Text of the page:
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Lethbridge Herald Newspaper Archives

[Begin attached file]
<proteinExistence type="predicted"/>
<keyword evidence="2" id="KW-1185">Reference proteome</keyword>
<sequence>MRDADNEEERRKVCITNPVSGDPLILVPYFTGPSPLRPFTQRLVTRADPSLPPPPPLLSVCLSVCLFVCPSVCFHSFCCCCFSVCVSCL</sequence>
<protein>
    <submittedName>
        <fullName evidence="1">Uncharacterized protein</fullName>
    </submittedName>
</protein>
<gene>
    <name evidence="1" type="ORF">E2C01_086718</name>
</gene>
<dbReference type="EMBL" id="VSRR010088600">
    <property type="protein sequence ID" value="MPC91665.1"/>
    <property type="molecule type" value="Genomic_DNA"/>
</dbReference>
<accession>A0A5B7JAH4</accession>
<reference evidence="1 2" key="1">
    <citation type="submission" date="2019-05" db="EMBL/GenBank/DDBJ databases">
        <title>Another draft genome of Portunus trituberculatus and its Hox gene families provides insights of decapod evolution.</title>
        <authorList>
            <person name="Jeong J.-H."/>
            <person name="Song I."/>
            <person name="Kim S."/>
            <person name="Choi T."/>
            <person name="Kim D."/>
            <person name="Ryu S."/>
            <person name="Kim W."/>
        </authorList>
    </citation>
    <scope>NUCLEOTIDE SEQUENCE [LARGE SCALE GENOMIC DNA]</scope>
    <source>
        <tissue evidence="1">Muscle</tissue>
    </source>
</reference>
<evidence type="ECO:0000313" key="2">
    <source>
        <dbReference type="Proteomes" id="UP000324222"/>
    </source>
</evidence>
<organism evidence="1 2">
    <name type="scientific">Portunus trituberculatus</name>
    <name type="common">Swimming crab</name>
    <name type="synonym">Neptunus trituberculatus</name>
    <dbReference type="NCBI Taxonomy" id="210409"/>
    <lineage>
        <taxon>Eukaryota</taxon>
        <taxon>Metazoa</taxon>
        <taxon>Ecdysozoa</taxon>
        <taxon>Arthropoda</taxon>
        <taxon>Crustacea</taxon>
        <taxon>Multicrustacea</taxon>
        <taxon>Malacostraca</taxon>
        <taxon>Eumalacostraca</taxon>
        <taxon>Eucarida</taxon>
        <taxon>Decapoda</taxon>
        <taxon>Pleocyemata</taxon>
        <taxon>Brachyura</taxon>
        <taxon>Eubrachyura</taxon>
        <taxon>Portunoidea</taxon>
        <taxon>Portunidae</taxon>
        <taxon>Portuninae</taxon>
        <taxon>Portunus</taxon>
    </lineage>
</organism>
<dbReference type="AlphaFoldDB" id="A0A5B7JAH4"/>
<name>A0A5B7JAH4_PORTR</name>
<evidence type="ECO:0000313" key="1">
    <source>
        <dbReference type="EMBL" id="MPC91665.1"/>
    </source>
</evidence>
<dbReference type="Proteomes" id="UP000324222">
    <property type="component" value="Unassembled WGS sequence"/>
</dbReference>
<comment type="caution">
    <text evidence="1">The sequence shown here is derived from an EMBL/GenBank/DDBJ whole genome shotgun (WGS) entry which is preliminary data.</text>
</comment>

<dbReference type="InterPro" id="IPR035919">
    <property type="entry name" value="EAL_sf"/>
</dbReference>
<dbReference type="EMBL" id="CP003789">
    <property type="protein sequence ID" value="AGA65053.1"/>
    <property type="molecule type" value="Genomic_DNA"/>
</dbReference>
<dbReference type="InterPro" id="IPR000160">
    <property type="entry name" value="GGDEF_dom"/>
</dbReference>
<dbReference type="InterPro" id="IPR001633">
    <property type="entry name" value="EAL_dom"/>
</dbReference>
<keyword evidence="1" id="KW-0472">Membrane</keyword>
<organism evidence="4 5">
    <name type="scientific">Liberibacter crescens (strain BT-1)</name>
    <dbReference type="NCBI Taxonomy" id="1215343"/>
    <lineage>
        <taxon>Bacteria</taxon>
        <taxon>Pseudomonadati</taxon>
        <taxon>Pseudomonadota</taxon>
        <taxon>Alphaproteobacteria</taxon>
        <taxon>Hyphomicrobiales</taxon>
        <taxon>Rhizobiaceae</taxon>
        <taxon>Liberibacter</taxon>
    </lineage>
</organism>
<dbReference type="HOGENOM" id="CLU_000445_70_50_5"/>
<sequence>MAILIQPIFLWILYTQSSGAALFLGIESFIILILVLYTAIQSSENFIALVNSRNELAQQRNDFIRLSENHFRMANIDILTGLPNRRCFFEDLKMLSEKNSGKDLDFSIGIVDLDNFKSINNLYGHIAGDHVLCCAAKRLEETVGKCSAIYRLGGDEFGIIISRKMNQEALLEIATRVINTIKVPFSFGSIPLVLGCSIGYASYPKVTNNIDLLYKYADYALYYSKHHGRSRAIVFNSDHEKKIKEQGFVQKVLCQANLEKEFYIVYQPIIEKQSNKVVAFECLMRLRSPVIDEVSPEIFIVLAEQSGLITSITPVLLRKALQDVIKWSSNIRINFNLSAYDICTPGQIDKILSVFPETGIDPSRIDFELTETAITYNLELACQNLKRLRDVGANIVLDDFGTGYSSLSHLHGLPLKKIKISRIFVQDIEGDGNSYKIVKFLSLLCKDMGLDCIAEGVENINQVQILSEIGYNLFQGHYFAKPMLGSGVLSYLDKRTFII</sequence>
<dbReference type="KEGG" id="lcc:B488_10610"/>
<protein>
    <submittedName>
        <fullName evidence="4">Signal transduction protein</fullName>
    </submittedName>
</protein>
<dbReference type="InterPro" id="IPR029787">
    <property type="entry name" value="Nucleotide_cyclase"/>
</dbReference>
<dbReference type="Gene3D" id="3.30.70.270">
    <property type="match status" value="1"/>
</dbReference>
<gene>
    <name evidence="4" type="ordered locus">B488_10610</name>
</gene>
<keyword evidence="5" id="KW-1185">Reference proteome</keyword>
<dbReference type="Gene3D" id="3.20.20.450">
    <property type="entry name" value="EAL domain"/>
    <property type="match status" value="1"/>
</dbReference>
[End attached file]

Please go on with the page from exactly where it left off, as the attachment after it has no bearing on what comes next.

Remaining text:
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Lethbridge Herald (Newspaper) - September 17, 1918, Lethbridge, Alberta TUESDAY, SEPTEMBER, 17, One Fm Under JSrain Wagon- Another Was (n Atito Smash The Sport Page mmiau Has Made and Lost Fortunes in Promoting Big Athletic i. Events Jack Curley. oiice a boxer, and the man who put Jess Willard in. the running, Is a well edupated and well-ipeakingr feUow. The pressmen laufihed long ago when Jack talked about ma^chlns Jim Krnn, the Pueblo fireman, to tight ck Johnson. They laughed, too, when Jack got �wa}- with all that money in the Hack-Bnschmldt-Gotch wrestling match in Chicago. In the wrestling match Jack made a tortnne, but in the fight be was a big loser. When Curley matched Flynn to tight Johnson he was roasted all along the aine. He had made a t>ar-tel of pioney out of a wrestling match, knd he saw no reason whi he should not clean up another big stake hy brlBglng off another battle in which Jack Johnson, theh a Waiing star, wonid shine as one of the principals. In this Curley was greriously disappointed. He lost all the money he had made at Chicago on the Johnson-nynn battle. He had promised Flynn a chonk, win or lose, but after the battle, finding himself hroke SERVICE STATION HENRYJ.DENN Proprietor All Makes of Batterisa Charged and Repaired - S11 7th Street 8. Phone 616 1 he hadn't a dollar for Plypn or any one else. GaVe Auto to Flynn "What's the matter ��rith that auto-mobilo of yours?" Flynn asked Curley. The question was put with Uie intention bl haTing Curley reply that he would sell the automobile. Instead of doing that Curley said: "Yes; 1 hare the automobile. It's mine now, but It's yours if you care to jump In and ride away with it." Flynn boarded the automobile and took possesadon of it It was a tine machine and valued at $5,000. Curley never whined over his losses, but took his medicine like a man. In no time he had other fighters on his staff, and it was his' hustling that put the Johnson-WiUard battle over at Havana and that put him on his feet again. Jim Jeffries, too, came of fine stock, and his father being a clergyman in Ohlp, Jim received a fine education in his early youth. _ The father told of how Jim, being endowed by nature with a sturdy disposition was always ready for anything. He ia Jait excellent shot and would take chances that some men would hot dream of. He has had many adventures, and one which is worth reputing happened while he was In training for his last fight with Cor-bett. Mountain Lion Feared Jeff One day : Jim ijtrayed , away from his quarters with an old Indian he had knbwn *or yeafa. The Indian is a fine guide, and when Jeffries suggested to him, unknown to his trainers, that they take a journey through the R'The Radiator Man" Rear Dallaa Hotel (Upstairs) PalaceGarage SECOND HAND CARS FOR SALE. OPEN DAY AND NIGHT E. E. PECK SOS Second Ave. S.-Phone 665 Found Ha Had Used Right Shoelace ^ In Left Shoe. There was a certain golfer who was noted ;for his Variety of excnses for tailure to play as well as he thought he ahonU. A tiiipnd of his, with whom he - often - played, after heating him one dyy, received this explanation: "Jdjt look at this, no wonder I couiaft't play this afternoon, I've bnttohed my waistcoat up to the wrong button.. I wondered why I did not follow through propfrly.' "No . wonder;, indeed," came back th� other dryly. "I know how you feel.-Yesterday I simply could not giBt my stance comfortable anyhow, and when I came in, what do you sup-pose I found. Well. I'll tell yon; I had put a right hand shoelace in my l�ft shoe.'' . eAWL GOOD FOR ALL SOLDIERS Practice With Ball Improves Skill in Tossing Hand Grenades at the Enemy The great good that the American national game of baseball Is dofng for the allied soldiers Is shown by a recent' dispatch received at the French embassy at Wa'shingtoh from France. Arlie Latham, former big league coach, who has been in �higland some time coaching the Yankee fighters in their baseball and athletic games, always bblieved that the Americans would excel as hand grenade throwers because of their knowledge of baseball. Latham's prediction is borne out by the following despatch: "Johnny Erers, who has just returned to Paris after spending 10 days teaching men in the French array to play baseball, told .a Havas contributor that there is in the French army and among the young classes that will he called in the nexi two years a sufficient amount of baseball islantant of qnalitly. The old baseball champion confessed that he was surprised to see the aptitude sho>vn by the French for the game. "Mr. Evrs considers that the baseball pracUce will improve launching of grenades. One ballplayer who had never touched a grenade threw one of these projectiles to a range of 59 metres where a very ekilled soldier had been abl? to throw one to a range of only 53 meters." FRED FULTON CHANGES HIS JOB Minneiotan Did Not Like the Threshing Game. AUTO TIRES . OP ALL SIZES VULCANIZED By the Famous Haywood System RE-TREADING A REPAIRING By EJxperienced Workmen. All work gnf ranteed. Special Kqulih ment for Rim Cut Bepalri. R. D.RITCHIE 20B 13th SL 8. Opp. Elllaon Mllla mm Just Received A SHIPMENT OF MARVEL JUNIOR VULCi|kNIZERS AND PATCHES BUOU MOTOR PAKLORS, LTD. Fred Pulton, who -was beaten by Jack Dempsey recently at Harrison, N. J., In the record time'oT 18 seconds, did not last long as a pilot of the threshing machine outfit which his manager, Mike Collins, installed him with a few weeka a'go. After the disaster in the east his manager decided that it wonld proh-i ably be a good idea to take Frederick into the farming country and give him some good fresh air and plenty of exercise. Accordingly when he secured the threshing mf^chine oufit he had Fred stacking the straw pile. It must have been pretty hard work because Mike switched him to engineer, but this is the way Mike tells it: "^Ve .have been getting along great with the threshing outfit; in fact, doing much better than I ever expected and making some of the old timers look foolish, for we had a brand new outfit and up-to-date. W^e are sure rolling off Ihe grafn for the farmers, however, and as a result of good, hard work I am in fine condition and hard as Iron. "Fulton worked hard at first and I had him on every job around the machine tor three or four days. It was evidently too much like real work and Frederick finally decided that he would go back home for a day or two. "He went all right, but failed to return, and I guess he 4s working in the flour mill at Minneapolis. At any rat� he is not here and the chances are he Kvill ni^t return. "If there are any boxers lying around loose or idle, I can give them some real workouts. Will have no iipie to bother about boxing for another two months, but after that I Intend getting busy at Minneapolis and may stage some big shows." SUSPEND FOUR AUTO RACERS Competed in Unsanctioned Meets is Charge l\4ade. New York, Sept. 14.-Four prominent automobile race drivers were suspended for varying periods at a recent meeting of the American Automobile association for competing In unsanctioned race, meets. The contest board of the association disqualified and permanently suspended Barney Old'Held foircompetlng in an unsanctioned track meet at Springfield, 111. Earl Cooper was disqualified and temporarily suspended for a similar offence. Ai Cotey and Tom Allen also were disqualified and indefinitely Husp�ad� but they are scattered. -'^U the farmers expect to get seed back, however. BARONS Barons, Sept. IG.-Threshing is now progressing here. Crops are running up as high as 20 and 25 on summerfal-low, ivlth* a few over that mark. The average over the district on summer-fallow will be about 15. ALBION RIDGE Albion Ridge, Sept. 16.-Threshing progresses rapidly. The Kellar outfit has-threshed the.cropij for six farmers this week, crops running from 500 bushels to 1860. No one is going to live on the interest of his money this year. BOW ISLAND , Bow Island, Sept. It!.-Threshing is just about completed In this district There are no startling yields. In fact, .some of the farmers are somewhat disappointed in the yield on their good land. Nothing threshed yet has yielded more than ten bushels. RAYMOND Raymond, Sept, 1,6.-Threshers in this district report rthpt the grain is all of the number 'one grade and is turning out well over the 20 bus. mark. That of J. J. Mangin's is averaging 22 lbs. for his 1,000 acres. FOREMOST Foremost, Sept. 14.-Threshmg Is the Order of the day with mostly small gasoline rigs at work. The results ar^ not up to the expectations of some otthe farmers, while others are getting more than was expected. The average yield of wheat is about four bushels per acre of the ground 'CUt. The sample, however is good. MACLEOD Macleod, Sept. 16.-Threshing is now going strong, another ten days' fine weather will almost complete It for this year. Elevators are busy re-, celvlng the best grain they have bad since they hare been In business here. The largest percentage is No. 1, very little of any other kind. IN THE PROVINCE Edmonton, Sept. 16.-Reports received by the department of agrltjul-ture during the past week Indicate threshing general throughout the southern portion of the province, with returns quite equal to expectations. Sample good. Centi-al iportlon oi[ the province reports 76% of harvest com-pleted-^threshlng started at different points. Weather in general has been favorable during the week for harvest operations, with frost at a few points sufficient to injure late grains somewhat but little damage on the whole can result as most grains were too for advanced to suffer. Peace River district reports splendid weather and good progress in harvest operations. Crop estimate same as last week. istrict News (From Our Own ' CorrespondiEnt) Albion Ridge, Sept. IB.-Allan Lie Barre arrived home Saturday afternoon from Oalt Hoapltal, Lethbridge, convalescent. He expects soon to be able to resume light work. The price per bushel for threshing is 18 cents. The price per bushel for the farmer is the same ^s last year, while wages, twine and living are higher. The returns for years like this must be counted and an average taken. The city man is apt to view the farmer's years like one's relatives-consider only the successful ones. A phone message was received at the post office this morning for Mr. A. LeBarre, telling of his son Oscar LeBarre being wounded in Fi-ance. No details were obtainable. ,We trust, however, that the wounds are not serious. LABOR Labor has been scarce In many places but conditions somewhat Improved latter part of week. We expect now that sufficient men will arrive from points in the United States, >with-in the next two or three days, to fill all demands. BULGARIANS ON THE WESTERN FRONT NOW Amsterdam, Sept. 17.-Bulgarian rogimenta have arrived at Mauberge to-co-operate with the German troops on the western front, according to the Echo Beige. BOSTON GOLFER IS REAL "BUG" BOW ISLAND (From the Review.) C. H. Bell has resigned as J.P. The town council may acqujl^e the old school building for an isolation hospital. ' ' �< The U.F.A. here has contracted fpr 500 tons of hay at-fl5.10 a ton, laid down in Bow Island. The vote taken on afonday as to whether *the school districts compres-ing Bow Island and Courtland Hill should adopt consolidation was not a large one, and would Incline one to Imagine that the Interest of the ratepayers *as not very keen. The vote taken in the I.O.O.F. hall in town resulted In 52 votes for and four against consolidation. Courtland Hill recorded an even break of 6-6, but the casting vote of the chairman broke the deadlock and converted the vote into a negative. We understand, however, that the aggregate vote counts, and if this is so then the consolidation. of I this district only awaits the pleasure of the minister to become an accomplished fact. There is undoubtedly much opposition to the consolidation of this school district, both in town and in the district of Courtland Hill, but the vote recorded would not indicate this. Whether the committee having the matter in hand will feel justified |n pressing for consolidation under the circumstances is largely a matter for themselves to decide. John Slaby, previously a farmer ot Qfassy Lake and now 'a member of -iffls Majesty's forces, was charged on Saturday, August 31st, ' before Police Magistrate Brown with occasioning bodily harm to-John H. Flynn on August 19fh. The prosecution was represented by Mr. McArthur, of Conyr beare. Church & McArthur, barristers, ot Leth'bridge, while the defence was ably put forward by, Francis O. Mc-Kenna, barrister, of ^Bow Island. About six witnesses Were' examined for the prosecution and four for the defence; Some idea of the amount of evidence taken may be gathered from the fact that the case laited about four hours and there were 50 pages of shorthand. After summing up the evidence, the police magistrate gave judgment against the plaintiff and dismissed the complaint, there being no evidence to substantiate a charge of such a serious nature as that introduced. Knocks Worsted Balis Around Lot to Keep in Trim. New York.-There's a story, told of a golf I'iend down the Boston dlia-trlct by the name of Charles H. Simons. He is the general New England, manager for Swift & Company, and, naturally, war conSitiona prevailing In the beet line, he doesn't find much time to actually play. Bat he loves It just the same, and de-r-.ided to keep his hand In. He doesn't tear losing his present grip and.distance and direction, hut he tioati fear losing the knack of "keeping his aye o.n the ball." Therefore he had his wife make him a lot of little knitted worsted balls of the proper size, and if one goes out to his home any evening after dinner Simons will be found, knocking the.'ie little worsted golf balls around bis lawn; just to keep his eye trained for the real thing later on. BURDETT - (From the Bow Island Review). Our new consolidated schosi opened for the first ttpie on Monday last. The following parties bave been awnrded contracts for drawing the scholars Into the new school: Del Burhham (west), T. Hill (north and northwest), Carl Kumlln (southeast), Cathpbell Bros, (doutb). Miss Burns (north), Emerson Brown (northeast). it is understood that the contract Central Repair Shop ALL KINDS OF AUT0 REPAIR WORK HANDLED PROMPTLY AND CAREFULLY. Storage. Aeessterlei, BattorlH. Phone 1023 324 11th Street Sevth, Lethbridge, Alta. , W. H. Powlitig price for . conveying the children Is ?8.00 per .day for each.conveyance. Tp many this seems a large sum to pay-about $9,000.00 per year-an4 when taken Into consideration with the other expenditure It can readily be aeon that.the total sum for the year is going to be a large one. Altogether the total expense for running our new school will not fall far short of %20.-000.00. , ' Word was received by his parents, here on Moriday. that Gunner Milton Lyonfe, of the 12th Canadian Siege Batt, had been wounded in action. Indications would iMd one to believe that a considerable amount ,ot'liquor is entering this district. A case Is being freely, discussed of one of our residents In itie vicinity Imbibing the stuff that Is being; dispensed by the local bootleggerif ahd having' afterwards given his neighbors considerable trouble In preventing serious mischief on his part. Should this illicit drinking continue public opinion will demand that the provincial police department lifstltute.B vigorous investigation with a view to seeing whether this state of affairs cannot bo remedied. . - (ITrom Oiir Own Correspondent) Maoieod. Sept. 16.-While hauling bundles Hor George Cozen's threshing outfit on A. B. Walters' farm a lew miloB)north of Macleod, on Saturday, Septemljer 7th, 1818, J. H, Hodfflns, an Englishman, was climbing on his load. His lines had fallen between the horses, be reached for them when the horses started, and he fell to the ground and the wheels, ot the loaded wagon pass^pd oyer him, injuring him so that Dr. McMillan brought him to i'the Municipal hospital, Maoieod, where he died on Tuesday, Sept. llth. The funeral was held on Thursday; at the public cemetery. Harold Frederick Hatton who was 'jurt in the auto accident on Suoday, .ftGrnoon, died In the hospital ' on Thursday. The body Is being shipped to Peterborough, Ontario, An" Inquest was hold and the verdict brought In by ilie jury was: "We find, that Harold Frederick Hatton came to his deatli tlirough injuries in an accident to the car in wtilch he was riding, the accident occiin-lng on Sunday, September 8tli, 1918, about 3.45 p.m., the car being recklessly driven by one Walter Hatton while under the influence of liquor." 1 ? Carl Henderson appeared In the' A. P.P. court on Friday, Sept. 113th, to Bay why he was bootlegging,' and tell what (ho tv/eiity-nlne bottles foun^d in his cache were for. After a conference with the nuthorltles, he deposited with the government $200.00 and costs, and his friend. and co-worker, F-. Sickles contributed |100,00 and costs. ap- GOLEMAN (From the; Bulletin) W. Beddington; whose name pears in a recent casualty list as wounded, is a son of Geo. Beddington of Ccrletqan ,and has also two brothers living here: A barn belonging to E. Hill, in east Gpleman, was' destroyied by fire on Tuesday afternoon. The lire had made considerable progress before the alarm was given, and as there was a quantity of hay in the barn, by the time the chemlcai engine reached the scene nothing could be done to save the bam whIch',;.fortunately, wa^ not close to any oth^r buildings. The death oocilrred on Tuesday afternoon, Sept. JOth, at his residence HUN PLANES SHOT DOWN Paris, Sept. 17.-Two German airplanes, which had participated In the raid on the region ot Paris Sunday night, were shot down by anti-aircraft guns. They fell in the forest of Com-plcgno. Coleman, of John Stout, aged SB years. Tlie deceased was one of the oltf.timers in the Pass. He came to Frank in 1905 and four years, later moved to Coleman where he entered the employment of tlie International Coal and " Coke Co. He came originally from Neuthead, Cumberland, Eng. He was u man highly respected by all. In his . long Illness he had shown the greatest patience and courage.' He wae a member of Sentinel Lodge, A. F. & A, M., HlUcrest. J. Johnson received word on Friday morning that his son, Pte. Albert Henry, had received gunshot wounds ill the hip and wrist sod wa.a In. the military hoapltal at Letreport. This is' the third time that Pte. Johnston has been wounded iu action. TIRES UKE THESE should visit us immediately. We make a specialty of prompt w6rk in  AUTOMOBILE TIRE VULCANIZING Punctures, blow-outs Mist-ers ttud worn treads given careful attention. ' If you have tiro troubles, you cannot do better than to come to us at one*. Keep our address. Lethbridge Tire & Repair Station F. B. McKlnnon, Prcprleter OPPOSITE BANK OF MONTREAL 30S sixth street 8. Lathbrldge, Alta. Phone 4SB "SERVICE THAT SATISFIES" We Handle All Standard Tirei and Tubes. Buy First Class^Repaired Tires, $12.00 up. Yourltorage Battery Is the Heart of Your Automobile! NEGLECT OF JTIS ONE OF THE CAUSES OF LOSS OF POWER. MAN-Y OTHER TROUBLES C^N BE TRACED TO A POOR BAT. TERY. THE GRAHAM MOTOR CO. ARE WELL EQUIPPED TO TAKE CARE OF YOUR BATTERIES. BATTERIES RECHARGED, OLD ONES REBUILT AND ONES SOLD. NEW E. AINSWORTH, Manager WE CARRY A FULL LINE OF MOTOR CAR ACCESSORIES \^EEDOL OIL aiiiMcND TIRES BililiFh Motor Corrtpariy Back of Union Bapk THE REOCROSS NEED, YOUR OLD TIRES ANb TUBES, . : .THRPW V 1388 ;